It all started with a clear assessment of the situation and a budget allocation doubling any amount provided before. It was this bold decision that set the pace for the speed and magnitude of industry actions, ranging from advertising and promotions to the hosting of events, hospitality programmes and the activation of competent tourism management teams at federal and state levels.
An extensive promotion campaign was launched for domestic tourism under the slogan of “Cuti Cuti Malaysia.” For the global campaign, “Malaysia, Truly Asia” was introduced for the European and North American markets.
A similar campaign was conducted for the regional market; China, the Middle East, South Asia and Asean. The theme then was “Find the World in Malaysia.” Specific tactical campaigns were also conducted for niche markets like MICE, MM2H, Golf and branding KL as a Shopping Haven.
Recalling the working environment and peculiarities then, the Ministry of Culture Arts and Tourism and all its agencies were put in “war” mode. The chiefs and senior management teams of every organisation operated on a 24/7 work schedule and had regular meetings on weekends and brainstorm sessions stretching past midnight.
The personalities that led the industry at all levels remain legendary. I recall with great fondness the names TS DS (Panglima) Abdul Kadir Sheikh Fadzir, DS Dr Leo Mohammad Toyad, DS Tg Adnan Mansor, Datuk Hj. Abdullah Jonid, Datuk Faridah Hussein, the late DS Iskandar Zulkarnain, DS Dr Victor Wee Eng Lai, TS Dr Ong Hong Peng, DS Tg Iskandar Abdullah, TS Bashir Ahmad, TS Dr Idris Jala and Datuk Peter Brokenshire among others.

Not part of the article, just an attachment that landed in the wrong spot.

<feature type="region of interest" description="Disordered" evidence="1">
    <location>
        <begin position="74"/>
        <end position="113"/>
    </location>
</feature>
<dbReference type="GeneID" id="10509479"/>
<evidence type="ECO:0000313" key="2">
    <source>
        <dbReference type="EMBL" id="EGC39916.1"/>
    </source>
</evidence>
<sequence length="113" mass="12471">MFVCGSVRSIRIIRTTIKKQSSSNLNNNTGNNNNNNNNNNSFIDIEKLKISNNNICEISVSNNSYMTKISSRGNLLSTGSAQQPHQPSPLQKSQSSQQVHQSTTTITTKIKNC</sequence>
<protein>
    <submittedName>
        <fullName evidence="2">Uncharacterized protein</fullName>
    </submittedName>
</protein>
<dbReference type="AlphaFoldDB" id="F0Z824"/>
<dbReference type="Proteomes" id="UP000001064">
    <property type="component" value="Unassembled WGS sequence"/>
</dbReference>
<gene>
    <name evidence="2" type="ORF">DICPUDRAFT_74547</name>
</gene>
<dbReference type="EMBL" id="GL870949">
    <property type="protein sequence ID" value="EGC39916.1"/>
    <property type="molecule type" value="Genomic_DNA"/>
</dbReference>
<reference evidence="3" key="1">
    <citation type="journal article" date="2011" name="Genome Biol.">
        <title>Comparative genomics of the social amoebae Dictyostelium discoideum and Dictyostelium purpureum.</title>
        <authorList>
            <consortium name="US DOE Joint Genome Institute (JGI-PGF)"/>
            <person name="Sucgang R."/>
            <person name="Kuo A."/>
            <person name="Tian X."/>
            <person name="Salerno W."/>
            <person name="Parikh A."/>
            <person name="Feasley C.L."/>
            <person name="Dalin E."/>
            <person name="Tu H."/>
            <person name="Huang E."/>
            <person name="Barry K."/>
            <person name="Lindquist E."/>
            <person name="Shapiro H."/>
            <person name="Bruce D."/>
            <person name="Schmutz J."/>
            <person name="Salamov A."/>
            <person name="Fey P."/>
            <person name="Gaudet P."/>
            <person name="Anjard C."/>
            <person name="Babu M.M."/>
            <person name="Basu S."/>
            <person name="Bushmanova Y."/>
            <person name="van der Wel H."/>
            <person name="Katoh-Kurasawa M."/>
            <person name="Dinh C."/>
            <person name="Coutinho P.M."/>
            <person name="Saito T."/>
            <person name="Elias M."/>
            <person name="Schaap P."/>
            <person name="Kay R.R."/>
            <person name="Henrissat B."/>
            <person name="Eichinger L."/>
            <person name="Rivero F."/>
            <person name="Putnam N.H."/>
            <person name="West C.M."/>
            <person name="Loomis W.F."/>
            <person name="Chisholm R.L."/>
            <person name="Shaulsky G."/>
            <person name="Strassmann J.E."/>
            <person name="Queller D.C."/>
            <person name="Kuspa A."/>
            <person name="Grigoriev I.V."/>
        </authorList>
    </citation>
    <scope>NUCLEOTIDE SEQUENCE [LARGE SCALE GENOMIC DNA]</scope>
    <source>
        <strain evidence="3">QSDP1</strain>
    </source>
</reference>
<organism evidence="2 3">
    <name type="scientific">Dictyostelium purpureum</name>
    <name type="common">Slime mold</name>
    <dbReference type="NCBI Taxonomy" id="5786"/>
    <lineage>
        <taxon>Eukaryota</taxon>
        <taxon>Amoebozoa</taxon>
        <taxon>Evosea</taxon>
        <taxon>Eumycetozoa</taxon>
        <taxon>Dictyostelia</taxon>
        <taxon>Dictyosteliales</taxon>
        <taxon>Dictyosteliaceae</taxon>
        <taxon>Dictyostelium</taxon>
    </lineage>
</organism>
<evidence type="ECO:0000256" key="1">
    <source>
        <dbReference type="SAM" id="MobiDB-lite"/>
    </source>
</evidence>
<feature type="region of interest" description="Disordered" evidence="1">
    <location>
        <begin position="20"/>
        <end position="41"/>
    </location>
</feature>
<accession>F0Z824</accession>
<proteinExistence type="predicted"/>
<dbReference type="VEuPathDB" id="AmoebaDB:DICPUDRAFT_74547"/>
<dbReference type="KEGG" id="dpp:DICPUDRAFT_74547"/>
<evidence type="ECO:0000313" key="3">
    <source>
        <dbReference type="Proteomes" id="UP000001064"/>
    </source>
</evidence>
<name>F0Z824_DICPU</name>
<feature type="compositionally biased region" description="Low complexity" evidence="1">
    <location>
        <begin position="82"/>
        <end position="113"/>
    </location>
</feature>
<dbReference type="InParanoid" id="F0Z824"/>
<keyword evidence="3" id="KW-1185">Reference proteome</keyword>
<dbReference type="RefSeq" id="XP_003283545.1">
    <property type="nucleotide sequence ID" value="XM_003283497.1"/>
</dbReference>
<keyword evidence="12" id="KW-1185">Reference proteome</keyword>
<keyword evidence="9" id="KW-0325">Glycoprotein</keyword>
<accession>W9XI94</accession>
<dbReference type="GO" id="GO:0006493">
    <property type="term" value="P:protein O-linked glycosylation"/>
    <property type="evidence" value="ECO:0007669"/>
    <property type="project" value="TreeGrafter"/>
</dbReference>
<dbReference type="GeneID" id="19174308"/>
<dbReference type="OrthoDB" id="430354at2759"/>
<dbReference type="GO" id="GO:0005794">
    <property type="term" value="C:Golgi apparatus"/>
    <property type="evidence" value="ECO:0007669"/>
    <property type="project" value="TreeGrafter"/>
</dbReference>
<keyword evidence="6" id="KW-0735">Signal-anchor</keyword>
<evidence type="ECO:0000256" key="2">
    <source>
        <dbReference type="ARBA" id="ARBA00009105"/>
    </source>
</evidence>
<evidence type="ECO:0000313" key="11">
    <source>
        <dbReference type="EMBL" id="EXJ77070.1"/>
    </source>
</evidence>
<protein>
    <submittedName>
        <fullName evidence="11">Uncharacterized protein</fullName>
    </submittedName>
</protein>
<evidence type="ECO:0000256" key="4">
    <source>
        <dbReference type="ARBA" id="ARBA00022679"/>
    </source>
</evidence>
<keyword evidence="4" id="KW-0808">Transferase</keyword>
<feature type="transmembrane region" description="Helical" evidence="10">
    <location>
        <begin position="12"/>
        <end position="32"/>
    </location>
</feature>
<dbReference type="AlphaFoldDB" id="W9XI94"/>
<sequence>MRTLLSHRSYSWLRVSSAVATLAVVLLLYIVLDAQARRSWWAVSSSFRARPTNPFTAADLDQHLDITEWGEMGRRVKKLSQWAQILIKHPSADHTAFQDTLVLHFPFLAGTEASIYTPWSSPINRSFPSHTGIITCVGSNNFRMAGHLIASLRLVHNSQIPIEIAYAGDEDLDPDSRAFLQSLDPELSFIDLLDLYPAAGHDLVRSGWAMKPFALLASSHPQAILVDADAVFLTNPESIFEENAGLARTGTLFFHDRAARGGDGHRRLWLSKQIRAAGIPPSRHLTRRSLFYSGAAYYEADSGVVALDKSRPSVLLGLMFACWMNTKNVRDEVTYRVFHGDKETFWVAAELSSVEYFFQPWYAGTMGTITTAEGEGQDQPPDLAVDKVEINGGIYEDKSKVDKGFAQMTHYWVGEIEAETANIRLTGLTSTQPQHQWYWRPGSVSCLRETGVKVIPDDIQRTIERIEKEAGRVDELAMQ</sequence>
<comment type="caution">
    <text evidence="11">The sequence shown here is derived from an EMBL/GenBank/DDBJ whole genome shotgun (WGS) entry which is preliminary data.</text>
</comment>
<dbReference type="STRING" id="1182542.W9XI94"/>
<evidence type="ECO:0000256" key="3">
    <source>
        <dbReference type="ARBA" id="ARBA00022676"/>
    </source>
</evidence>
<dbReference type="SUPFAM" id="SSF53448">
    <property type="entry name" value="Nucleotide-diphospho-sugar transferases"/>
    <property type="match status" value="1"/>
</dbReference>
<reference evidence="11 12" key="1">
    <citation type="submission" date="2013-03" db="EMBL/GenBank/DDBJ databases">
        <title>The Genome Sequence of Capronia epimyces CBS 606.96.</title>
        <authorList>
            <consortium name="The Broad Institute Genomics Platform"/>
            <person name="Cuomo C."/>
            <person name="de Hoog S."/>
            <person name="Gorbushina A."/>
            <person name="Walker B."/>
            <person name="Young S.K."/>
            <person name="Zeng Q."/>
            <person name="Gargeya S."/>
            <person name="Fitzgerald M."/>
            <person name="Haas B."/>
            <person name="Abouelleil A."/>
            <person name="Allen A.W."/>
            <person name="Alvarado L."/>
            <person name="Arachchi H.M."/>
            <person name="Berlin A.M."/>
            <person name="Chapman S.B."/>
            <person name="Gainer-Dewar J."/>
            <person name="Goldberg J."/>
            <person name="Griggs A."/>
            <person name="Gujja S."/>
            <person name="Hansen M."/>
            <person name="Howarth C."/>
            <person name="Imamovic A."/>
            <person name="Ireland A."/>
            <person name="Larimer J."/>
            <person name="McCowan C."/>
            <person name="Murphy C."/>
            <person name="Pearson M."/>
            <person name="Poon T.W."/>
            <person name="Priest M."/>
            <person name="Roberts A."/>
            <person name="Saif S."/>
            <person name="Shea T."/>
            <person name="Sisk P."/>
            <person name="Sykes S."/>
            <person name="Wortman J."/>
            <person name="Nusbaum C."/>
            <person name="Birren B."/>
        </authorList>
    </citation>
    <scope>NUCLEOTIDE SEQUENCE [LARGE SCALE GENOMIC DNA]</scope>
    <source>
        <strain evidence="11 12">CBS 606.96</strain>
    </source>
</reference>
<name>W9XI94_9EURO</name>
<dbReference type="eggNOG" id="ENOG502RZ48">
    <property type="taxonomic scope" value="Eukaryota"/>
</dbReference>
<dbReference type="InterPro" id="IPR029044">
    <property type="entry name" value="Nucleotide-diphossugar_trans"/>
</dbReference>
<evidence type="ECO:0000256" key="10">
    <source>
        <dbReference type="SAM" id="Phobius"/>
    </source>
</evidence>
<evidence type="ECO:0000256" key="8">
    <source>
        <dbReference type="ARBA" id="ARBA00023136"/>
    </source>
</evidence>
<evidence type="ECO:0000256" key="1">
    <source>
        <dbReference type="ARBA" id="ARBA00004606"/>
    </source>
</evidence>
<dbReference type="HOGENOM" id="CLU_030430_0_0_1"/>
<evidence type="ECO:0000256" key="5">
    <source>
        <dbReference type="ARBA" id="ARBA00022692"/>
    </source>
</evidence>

Their names are respected even more today for their outstanding contributions, and especially considering our acute situation now. They seem irreplaceable. Fortunately, they are still around, for some useful advice.
At the height of activities then, 600 different events were organised at various levels and a three-year advance calendar of all events was produced and distributed.
Among the events organised to support the Visit Malaysia theme, the original Malaysia Fest was transformed into the “Colours of Malaysia’” Parade, featuring 3,000 performers and timed wisely to commemorate the Agong’s birthday, making it a symbolic cultural event of international appeal.
Similarly, all the major religious and ethnic celebrations were upgraded to national scale and hosted by the respective heads of state if not the Agong himself. Thus adding more value and attention to the festivities.
For media coverage and an international hospitality programme befitting such grand events, a special unit within Tourism Malaysia called the Mega Fam Secretariat was set up and a national level committee formed with full industry participation.
Airlines pledged their seats, hotels their rooms, tour operators their guides, vehicles and tour coaches and the tourist attractions their entrance fees and refreshments.
The regular educational tours and hospitality programme which catered for 500 participants annually, soared to 6,000 a year for a few years. They comprised representatives from relevant media, both trade and consumer, opinion leaders, travel planners and tour operators and CEOs of travel related establishments.
For the Colours of Malaysia Parade in 2002, 1,500 of such invitees attended with 75 television crews. The value of publicity received far surpassed the cost of organising the event many times over.
On the promotion front, the travel industry will recall the approach and intensity of the programmes on sales missions. The road shows to India, the Middle East and to many new markets.